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03-02-2018, 01:42 PM   #91
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2 thumbs up, Terry- nice going. Enjoy!

03-02-2018, 02:04 PM - 1 Like   #92
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QuoteOriginally posted by pschlute Quote
monochrome has already answered this but i will add one thing. Getting better images depends on your skill with a raw converter. If you choose inappropriate settings you can end up with an image that is worse than the camera produced jpeg. Raw does not by itself produce better images
Hi Peter,
I finally figured out how to increase sharpness of my jpegs. Both Natural and Bright are increased to 2. The default was already one. BTW, I was playing around with my 43, yesterday. I wanted to test the focusing accuracy, and there was a very colorful box on my kitchen table. I shot it at 1.9. The shot was amazing. The auto focus was dead on accurate. Nothing else in the picture was in focus. The colors were beautiful. I love that lens!
Terry

---------- Post added 03-02-18 at 03:00 PM ----------

QuoteOriginally posted by mikesbike Quote
2 thumbs up, Terry- nice going. Enjoy!
Mike,
Now that the adjustments are made, where do you suggest I leave it, on Bright?
Thanks
03-02-2018, 03:15 PM   #93
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QuoteOriginally posted by mikesbike Quote
2 thumbs up, Terry- nice going. Enjoy!
Or, do I try to match it to what I'm shooting?
03-02-2018, 07:23 PM   #94
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Just leave it on Bright for most everything. That is the best all-around setting, which is why it is the default chosen by Pentax.

If you are doing people shots, and they seem to have too much blush in skin tones, or too much red in flowers, switch to Natural, which will reduce color saturation. But sometimes when people are looking a bit pale, the extra slight blush might actually be flattering, so if it looks good, leave it on "Bright". For very high contrast scenes, Natural is likely a preferable choice.

For doing actual portraits, you might consider switching to the Portrait category instead of Bright or Natural. The palette is preset for that purpose, with less detail for smoother skin when that is needed. No need to adjust anything in this category. But it is only for that, so when done doing portraitures, be sure to switch back to "Bright". However, switching to Portrait is not always necessary. Sometimes you want a more robust look, and more detail in facial shots.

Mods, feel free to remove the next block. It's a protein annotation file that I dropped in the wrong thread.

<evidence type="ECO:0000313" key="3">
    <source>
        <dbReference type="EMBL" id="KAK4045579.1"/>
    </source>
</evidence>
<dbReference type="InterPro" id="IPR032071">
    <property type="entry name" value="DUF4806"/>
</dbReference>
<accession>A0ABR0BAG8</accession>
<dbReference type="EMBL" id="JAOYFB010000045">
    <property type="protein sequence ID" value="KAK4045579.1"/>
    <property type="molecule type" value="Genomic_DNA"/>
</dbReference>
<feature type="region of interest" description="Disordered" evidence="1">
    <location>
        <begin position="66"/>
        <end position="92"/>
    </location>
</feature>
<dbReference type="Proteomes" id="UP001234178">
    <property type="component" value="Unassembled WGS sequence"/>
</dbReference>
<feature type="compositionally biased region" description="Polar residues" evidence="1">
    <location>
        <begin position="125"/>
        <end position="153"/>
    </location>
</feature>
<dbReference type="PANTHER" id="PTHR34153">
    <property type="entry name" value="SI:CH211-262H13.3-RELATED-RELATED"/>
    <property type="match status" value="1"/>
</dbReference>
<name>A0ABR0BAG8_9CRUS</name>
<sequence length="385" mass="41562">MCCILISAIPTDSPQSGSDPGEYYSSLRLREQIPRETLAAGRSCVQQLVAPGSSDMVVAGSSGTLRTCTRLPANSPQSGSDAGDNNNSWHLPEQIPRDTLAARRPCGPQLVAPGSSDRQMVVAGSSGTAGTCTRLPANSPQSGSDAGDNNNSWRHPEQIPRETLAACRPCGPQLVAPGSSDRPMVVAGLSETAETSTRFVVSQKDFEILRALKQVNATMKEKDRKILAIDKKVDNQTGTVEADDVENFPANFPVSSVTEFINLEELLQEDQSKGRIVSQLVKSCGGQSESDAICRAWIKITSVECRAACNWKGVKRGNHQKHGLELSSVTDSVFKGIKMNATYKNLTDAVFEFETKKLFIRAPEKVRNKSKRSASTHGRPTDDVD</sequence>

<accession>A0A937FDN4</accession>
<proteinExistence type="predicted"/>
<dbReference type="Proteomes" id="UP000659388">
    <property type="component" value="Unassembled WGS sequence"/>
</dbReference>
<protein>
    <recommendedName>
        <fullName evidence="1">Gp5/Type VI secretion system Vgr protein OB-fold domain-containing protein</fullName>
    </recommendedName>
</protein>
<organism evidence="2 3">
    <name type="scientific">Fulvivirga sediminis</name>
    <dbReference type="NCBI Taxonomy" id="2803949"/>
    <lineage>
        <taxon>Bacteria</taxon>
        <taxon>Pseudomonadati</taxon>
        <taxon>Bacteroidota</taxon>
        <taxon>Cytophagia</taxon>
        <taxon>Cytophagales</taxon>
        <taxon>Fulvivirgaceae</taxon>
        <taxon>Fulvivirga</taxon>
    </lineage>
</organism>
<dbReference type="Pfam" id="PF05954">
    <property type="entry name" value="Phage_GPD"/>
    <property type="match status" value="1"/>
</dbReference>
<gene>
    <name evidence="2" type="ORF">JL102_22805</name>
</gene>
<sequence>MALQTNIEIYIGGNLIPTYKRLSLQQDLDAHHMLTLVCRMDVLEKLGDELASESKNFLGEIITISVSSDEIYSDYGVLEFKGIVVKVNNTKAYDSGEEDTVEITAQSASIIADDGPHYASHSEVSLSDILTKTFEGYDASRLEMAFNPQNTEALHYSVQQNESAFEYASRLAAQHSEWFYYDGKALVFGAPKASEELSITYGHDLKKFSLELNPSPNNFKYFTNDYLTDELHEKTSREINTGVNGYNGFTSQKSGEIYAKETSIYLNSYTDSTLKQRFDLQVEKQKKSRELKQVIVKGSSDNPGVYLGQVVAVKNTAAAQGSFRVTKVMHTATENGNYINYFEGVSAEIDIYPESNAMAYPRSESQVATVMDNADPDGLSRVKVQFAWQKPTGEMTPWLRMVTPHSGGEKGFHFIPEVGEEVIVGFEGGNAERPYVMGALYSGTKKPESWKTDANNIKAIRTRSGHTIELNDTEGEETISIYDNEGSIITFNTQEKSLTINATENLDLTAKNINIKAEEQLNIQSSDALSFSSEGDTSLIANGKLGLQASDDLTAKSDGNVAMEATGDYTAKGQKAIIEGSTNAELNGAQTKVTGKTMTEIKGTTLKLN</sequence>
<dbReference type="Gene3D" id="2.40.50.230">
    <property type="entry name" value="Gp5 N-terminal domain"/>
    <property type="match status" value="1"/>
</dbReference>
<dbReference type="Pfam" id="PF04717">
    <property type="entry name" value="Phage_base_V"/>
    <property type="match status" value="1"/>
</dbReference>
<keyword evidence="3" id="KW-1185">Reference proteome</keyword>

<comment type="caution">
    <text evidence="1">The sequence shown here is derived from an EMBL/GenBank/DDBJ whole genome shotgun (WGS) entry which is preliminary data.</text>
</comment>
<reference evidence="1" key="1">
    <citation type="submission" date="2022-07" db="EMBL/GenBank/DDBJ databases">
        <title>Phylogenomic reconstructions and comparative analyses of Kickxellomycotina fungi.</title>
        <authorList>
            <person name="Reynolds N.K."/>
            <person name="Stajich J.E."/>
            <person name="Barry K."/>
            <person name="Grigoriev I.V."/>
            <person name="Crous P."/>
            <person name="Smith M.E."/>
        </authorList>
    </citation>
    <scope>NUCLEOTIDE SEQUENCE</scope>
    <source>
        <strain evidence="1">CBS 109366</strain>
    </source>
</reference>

03-03-2018, 05:19 AM   #95
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QuoteOriginally posted by mikesbike Quote
Just leave it on Bright for most everything. That is the best all-around setting, which is why it is the default chosen by Pentax.

If you are doing people shots, and they seem to have too much blush in skin tones, or too much red in flowers, switch to Natural, which will reduce color saturation. But sometimes when people are looking a bit pale, the extra slight blush might actually be flattering, so if it looks good, leave it on "Bright". For very high contrast scenes, Natural is likely a preferable choice.

For doing actual portraits, you might consider switching to the Portrait category instead of Bright or Natural. The palette is preset for that purpose, with less detail for smoother skin when that is needed. No need to adjust anything in this category. But it is only for that, so when done doing portraitures, be sure to switch back to "Bright". However, switching to Portrait is not always necessary. Sometimes you want a more robust look, and more detail in facial shots.
Mike or Paul,
Is this how it should look?
Terry
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03-03-2018, 05:32 AM   #96
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Looks good. And it (#1) is a curiously interesting photograph in its own right. Caught my eye immediately.
03-03-2018, 06:06 AM   #97
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QuoteOriginally posted by monochrome Quote
Terry: A RAW file is the actual data output by the sensor converted into a processable data string. Your camera - or external software such as Photoshop or Lightroom (or dozens of others)- ‘develops’ the RAW into a viewable / printable jpeg. A RAW is analogous to a film negative (for print films, not positives for transparencies) that has been developed from the raw film. Making an enlargement and printing it on photo paper (using techniques and skill to alter the final print) is equivalent to creating a jpeg.

We’re suggesting for now you let the camera create your jpegs.